In a public portion of the recent NBJ Summit, which yearly features a number of closed-door, off the record meetings that influence what stances the attendees are willing to adhere to in public, the notion that some sort of pre-market notification process for dietary supplement was given a public airing. Several attendees told NutraIngredients-USA this was the first time the idea was discussed publicly and they were surprised by how positively it was greeted.
Many industry stakeholders who were at the meeting said they shared that generally positive view, and several said the idea has been kicking around in those back rooms for a while, slowly gaining a momentum that was accelerated somewhat by the negative publicity that surrounded the New York Attorney General affair.
“It did make its way into the discussion of the general assembly. The reality was that there was a generally favorable viewpoint from that room about discussing premarket notification,” said Scott Steinford, executive director of both the CoQ10 Association and the Natural Algae Astaxanthin Association.
“Pre-market notification seems reasonable for all the obvious reasons including traceability and transparency,” Steinford told NutraIngredients-USA.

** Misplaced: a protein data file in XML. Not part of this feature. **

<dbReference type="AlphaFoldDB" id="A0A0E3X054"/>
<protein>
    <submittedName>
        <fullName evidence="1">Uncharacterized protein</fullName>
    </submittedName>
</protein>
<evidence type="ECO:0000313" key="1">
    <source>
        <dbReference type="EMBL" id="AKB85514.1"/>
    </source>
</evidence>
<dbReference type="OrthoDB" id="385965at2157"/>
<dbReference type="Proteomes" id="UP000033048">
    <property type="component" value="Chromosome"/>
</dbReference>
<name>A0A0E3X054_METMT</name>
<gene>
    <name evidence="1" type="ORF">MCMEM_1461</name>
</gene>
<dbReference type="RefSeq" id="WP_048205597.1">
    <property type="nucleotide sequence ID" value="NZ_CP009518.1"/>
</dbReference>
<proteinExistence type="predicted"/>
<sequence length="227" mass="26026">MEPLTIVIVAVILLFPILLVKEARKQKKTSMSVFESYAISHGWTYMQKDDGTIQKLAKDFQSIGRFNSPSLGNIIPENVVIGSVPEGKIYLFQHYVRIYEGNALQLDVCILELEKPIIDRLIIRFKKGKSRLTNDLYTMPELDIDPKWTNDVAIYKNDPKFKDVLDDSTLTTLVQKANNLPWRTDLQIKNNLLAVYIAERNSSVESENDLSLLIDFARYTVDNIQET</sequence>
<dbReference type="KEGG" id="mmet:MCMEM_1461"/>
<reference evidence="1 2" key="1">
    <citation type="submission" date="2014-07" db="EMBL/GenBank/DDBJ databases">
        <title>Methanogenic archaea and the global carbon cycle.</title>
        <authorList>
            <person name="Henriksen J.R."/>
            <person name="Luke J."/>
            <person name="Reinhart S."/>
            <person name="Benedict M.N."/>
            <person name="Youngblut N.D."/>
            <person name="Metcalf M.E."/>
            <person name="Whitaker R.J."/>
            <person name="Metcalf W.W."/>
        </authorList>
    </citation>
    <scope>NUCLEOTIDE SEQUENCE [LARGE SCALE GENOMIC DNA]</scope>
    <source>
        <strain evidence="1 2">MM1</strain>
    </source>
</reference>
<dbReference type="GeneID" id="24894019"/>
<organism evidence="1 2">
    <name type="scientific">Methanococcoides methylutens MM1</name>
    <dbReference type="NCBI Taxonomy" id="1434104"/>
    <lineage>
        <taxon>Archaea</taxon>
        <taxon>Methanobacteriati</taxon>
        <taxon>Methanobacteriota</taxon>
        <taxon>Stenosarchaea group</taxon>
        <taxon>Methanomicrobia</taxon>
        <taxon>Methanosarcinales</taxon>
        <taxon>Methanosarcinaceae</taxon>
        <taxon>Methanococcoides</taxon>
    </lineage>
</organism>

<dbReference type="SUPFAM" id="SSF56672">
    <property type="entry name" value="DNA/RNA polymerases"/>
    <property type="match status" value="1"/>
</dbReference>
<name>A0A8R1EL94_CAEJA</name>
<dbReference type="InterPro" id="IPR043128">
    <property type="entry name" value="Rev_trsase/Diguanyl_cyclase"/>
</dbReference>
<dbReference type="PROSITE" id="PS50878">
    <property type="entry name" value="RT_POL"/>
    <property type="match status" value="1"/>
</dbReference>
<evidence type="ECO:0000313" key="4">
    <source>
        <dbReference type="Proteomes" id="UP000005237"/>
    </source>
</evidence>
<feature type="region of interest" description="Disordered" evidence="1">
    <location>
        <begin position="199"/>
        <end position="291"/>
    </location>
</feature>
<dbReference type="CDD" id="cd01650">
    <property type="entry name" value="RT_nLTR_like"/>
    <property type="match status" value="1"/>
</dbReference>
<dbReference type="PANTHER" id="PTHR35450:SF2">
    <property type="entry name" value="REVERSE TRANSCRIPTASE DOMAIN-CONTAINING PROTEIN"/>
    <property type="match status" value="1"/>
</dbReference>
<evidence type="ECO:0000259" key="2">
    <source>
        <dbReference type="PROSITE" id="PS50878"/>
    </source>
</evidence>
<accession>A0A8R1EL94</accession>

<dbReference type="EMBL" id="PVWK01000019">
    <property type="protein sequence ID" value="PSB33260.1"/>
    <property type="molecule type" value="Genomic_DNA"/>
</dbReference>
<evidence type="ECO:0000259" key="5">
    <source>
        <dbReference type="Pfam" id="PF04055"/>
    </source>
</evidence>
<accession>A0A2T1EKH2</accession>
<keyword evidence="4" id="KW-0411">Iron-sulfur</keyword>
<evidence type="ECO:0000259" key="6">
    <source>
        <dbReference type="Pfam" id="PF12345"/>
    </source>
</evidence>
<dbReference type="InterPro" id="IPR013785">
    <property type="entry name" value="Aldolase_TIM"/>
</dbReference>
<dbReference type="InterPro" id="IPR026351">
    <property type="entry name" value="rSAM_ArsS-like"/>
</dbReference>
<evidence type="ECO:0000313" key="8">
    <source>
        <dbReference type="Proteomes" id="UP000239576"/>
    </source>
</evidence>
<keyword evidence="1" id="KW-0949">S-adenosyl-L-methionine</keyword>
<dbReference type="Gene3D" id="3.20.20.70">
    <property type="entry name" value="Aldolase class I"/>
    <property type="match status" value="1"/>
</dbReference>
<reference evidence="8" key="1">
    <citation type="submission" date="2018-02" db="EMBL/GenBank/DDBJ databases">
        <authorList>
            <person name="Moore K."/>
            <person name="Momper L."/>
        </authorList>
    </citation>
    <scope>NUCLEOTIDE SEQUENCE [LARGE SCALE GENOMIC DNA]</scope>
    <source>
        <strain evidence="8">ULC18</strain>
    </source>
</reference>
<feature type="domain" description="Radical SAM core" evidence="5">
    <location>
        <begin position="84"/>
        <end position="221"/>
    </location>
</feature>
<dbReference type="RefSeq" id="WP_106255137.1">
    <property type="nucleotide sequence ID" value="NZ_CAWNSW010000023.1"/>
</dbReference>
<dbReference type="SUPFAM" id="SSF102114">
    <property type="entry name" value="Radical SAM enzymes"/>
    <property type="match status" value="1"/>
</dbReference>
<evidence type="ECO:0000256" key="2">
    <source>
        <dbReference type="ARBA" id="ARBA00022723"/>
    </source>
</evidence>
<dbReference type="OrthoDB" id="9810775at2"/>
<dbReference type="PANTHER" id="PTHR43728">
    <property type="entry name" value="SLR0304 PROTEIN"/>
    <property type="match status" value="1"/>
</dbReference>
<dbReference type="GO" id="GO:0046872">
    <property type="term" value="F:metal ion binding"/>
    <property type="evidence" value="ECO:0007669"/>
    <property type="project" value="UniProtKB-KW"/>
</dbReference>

Pre-market notification could be expected to include some combination of giving the Food and Drug Administration a list of the name and address of the manufacturer, the name of the new product and its ingredients, facsimiles of the labels and so forth. Much of this information is already supplied to or gathered by authorities. Facilities are already mandated to be registered under the Food Safety Modernization Act and the National Institutes of Health has been amassing a database of thousands of dietary supplement labels. But some healthcare professionals who deal with adverse events arising from the use of dietary supplements, such as Dr Victor Navarro, direction of the national Drug Induced Liver Injury Network, said it is very difficult for clinicians under current circumstances to get accurate, timely information about the ingredients in many dietary supplements, complicating the care for patients presenting with liver distress. Some sort of high-profile, one-stop shop for information on products that are on the market would be an improvement, he has said.